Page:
Parents who spank unruly children are doing it wrong.
    They are supposed to KILL them;

    “If a man have a stubborn and rebellious son, which will not obey the voice of his father, or the voice of his mother, ….all the men of his city shall stone him with stones, that he die…” (Deuteronomy 21:18-21)

  • Atheist Max

    @Greg –

    For the record Jesus agreed with Deuteronomy that killing kids was a good idea.

    Jesus scolded them, “And why do you break the command of God for the sake of your tradition? …. ‘Anyone who curses their father or mother is to be put to death.’…hypocrits! (Matthew 15:3).

  • Atheist Max


    The answer to your question is that you are supposed to kill your unruly children.

  • scott

    I take issue with the bias of questions and specifically on whether the Bible encourages racism and the question on the Ten Commandments refers to only the first version that was destroyed before it was viewed by anyone other than Moses and then a different set was given in which was to become the official set which is silent on stealing, adultery, etc. What part of the Old Testament “after Exodus” does not encourage racism? Even part of the NT takes issue with Jew and Gentile mixing.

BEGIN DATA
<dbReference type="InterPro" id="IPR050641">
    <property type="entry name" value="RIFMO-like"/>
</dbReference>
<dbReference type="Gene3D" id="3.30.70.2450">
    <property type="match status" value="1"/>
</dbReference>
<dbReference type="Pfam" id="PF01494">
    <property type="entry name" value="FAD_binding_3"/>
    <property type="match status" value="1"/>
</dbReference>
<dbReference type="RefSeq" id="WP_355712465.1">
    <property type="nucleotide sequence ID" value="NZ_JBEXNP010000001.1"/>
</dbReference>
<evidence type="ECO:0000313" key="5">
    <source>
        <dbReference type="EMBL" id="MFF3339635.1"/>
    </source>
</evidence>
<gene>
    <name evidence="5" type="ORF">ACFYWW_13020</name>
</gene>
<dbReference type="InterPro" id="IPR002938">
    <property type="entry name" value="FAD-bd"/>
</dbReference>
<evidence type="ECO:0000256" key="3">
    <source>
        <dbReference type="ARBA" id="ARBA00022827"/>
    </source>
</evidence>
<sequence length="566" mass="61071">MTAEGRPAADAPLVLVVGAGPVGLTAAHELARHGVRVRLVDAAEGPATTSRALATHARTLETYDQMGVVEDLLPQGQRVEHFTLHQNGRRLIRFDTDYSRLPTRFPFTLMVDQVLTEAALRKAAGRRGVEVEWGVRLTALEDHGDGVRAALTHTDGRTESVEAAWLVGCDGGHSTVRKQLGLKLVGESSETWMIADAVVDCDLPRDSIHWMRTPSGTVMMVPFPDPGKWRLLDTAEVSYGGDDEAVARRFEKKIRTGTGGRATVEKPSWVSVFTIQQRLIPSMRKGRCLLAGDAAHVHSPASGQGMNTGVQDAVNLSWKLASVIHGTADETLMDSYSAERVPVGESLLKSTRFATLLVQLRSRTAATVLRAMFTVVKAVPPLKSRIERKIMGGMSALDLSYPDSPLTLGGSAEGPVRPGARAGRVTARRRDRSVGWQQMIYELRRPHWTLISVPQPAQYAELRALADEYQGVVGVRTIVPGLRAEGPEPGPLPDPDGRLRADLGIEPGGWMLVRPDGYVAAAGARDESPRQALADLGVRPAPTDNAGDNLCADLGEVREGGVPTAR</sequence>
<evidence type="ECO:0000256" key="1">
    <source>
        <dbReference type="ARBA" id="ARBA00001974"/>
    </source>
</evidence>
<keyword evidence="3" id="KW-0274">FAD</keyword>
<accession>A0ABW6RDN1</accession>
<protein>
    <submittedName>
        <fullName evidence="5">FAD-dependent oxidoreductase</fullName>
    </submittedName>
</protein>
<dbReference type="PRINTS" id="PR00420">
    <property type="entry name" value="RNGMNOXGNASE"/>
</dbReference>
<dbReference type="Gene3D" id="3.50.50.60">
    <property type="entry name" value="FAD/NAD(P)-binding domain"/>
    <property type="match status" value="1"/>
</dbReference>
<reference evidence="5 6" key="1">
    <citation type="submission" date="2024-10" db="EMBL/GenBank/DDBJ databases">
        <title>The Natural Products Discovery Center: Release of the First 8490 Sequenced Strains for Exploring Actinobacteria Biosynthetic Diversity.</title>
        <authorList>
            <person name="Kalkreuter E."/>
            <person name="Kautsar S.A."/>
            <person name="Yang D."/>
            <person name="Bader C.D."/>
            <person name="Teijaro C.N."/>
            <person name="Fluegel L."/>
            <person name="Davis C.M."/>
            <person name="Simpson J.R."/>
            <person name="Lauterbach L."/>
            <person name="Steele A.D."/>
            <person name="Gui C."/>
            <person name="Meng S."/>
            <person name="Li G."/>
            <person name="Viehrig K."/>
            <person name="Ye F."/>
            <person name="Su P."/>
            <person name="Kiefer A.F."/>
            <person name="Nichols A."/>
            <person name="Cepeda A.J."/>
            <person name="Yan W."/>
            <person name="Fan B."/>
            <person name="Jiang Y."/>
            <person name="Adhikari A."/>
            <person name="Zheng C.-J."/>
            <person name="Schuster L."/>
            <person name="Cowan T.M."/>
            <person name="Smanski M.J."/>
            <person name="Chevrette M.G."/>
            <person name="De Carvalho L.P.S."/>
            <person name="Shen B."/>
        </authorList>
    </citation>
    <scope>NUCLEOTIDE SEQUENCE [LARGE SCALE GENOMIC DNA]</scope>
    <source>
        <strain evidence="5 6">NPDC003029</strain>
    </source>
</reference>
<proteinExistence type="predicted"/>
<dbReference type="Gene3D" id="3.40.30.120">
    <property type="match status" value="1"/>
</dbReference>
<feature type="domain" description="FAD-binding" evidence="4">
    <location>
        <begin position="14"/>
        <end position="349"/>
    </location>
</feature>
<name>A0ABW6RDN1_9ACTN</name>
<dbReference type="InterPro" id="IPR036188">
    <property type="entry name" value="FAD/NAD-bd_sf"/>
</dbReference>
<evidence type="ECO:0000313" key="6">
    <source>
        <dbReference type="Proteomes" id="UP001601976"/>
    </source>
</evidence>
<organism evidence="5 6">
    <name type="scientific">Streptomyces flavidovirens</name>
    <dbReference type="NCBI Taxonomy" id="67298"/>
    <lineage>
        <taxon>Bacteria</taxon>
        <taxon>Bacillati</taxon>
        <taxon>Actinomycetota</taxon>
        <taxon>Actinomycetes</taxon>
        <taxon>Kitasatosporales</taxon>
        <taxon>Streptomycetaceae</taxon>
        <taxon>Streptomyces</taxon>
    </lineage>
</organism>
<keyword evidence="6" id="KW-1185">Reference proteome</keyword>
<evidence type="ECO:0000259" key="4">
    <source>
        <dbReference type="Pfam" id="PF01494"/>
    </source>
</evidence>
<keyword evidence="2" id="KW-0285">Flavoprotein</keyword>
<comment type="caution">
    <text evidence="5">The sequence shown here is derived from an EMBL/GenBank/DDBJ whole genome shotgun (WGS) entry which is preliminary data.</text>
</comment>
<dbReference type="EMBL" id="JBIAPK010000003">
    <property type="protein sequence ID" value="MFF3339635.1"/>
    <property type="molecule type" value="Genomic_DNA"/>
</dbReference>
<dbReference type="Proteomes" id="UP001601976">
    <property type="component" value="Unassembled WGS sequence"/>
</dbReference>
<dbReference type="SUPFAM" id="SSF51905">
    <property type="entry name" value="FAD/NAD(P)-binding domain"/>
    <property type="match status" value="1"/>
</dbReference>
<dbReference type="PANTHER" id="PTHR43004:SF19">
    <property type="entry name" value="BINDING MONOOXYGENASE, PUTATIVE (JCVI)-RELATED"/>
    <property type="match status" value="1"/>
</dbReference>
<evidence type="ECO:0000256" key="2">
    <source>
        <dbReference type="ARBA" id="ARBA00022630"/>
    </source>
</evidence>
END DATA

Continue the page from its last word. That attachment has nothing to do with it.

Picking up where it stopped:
While I agree Paul is fairly open on the issue (post vision) and there are specific contradictory statements in the OT, the majority calls one race special and called of God; the Jews. The Jew’s entering Canaan are not only to not work with the current inhabitants, they are to kill them,,, ALL. They are considered to have sinned when they don’t. Sounds like a Jewish version of a Klan meeting to me.

    In all, it appears to be a questionnaire with a sales pitch instead of a query.

  • Robin

    That’s the one I got wrong too. And you’re right… it does encourage racism. Anyone not a Hebrew considered beneath the Hebrews in the Bible. Gentiles/Heathens are constantly degraded in the Bible as dogs and other choice insults.

  • Jim

    One can justify or condemn any practice by being selective when quoting the New and Old Testaments.. In many places, the authors of the New Testament contradict one another and the Old Testament. For example, did God appear physically before Abraham? The Old testament says yes. In the New Testament, John quotes Jesus as saying no one has seen the face of God. Or this: When did Jesus overturn the money changers tables in the Temple? Two evangelists say it was shortly before he went on trial before Pilate. John says it was early in his public ministry. There are dozens more.

  • Priests were forbidden to serve drunk. Because of drink ordinary fire was used on the alter and the Priest were killed, I would say that discourages alcohol. The Bible being the word of God cannot both encourage and discourage an action if properly understood.

  • tbone 62

    I am an non believer and missed 2. But like others there are passages that speak to topics that the writer of this quiz minimizes…For example psalm 104 15 says thank god for wine which gladdens men’s hearts. Regarding the race question the answers others have given are also clear.

  • carbon dated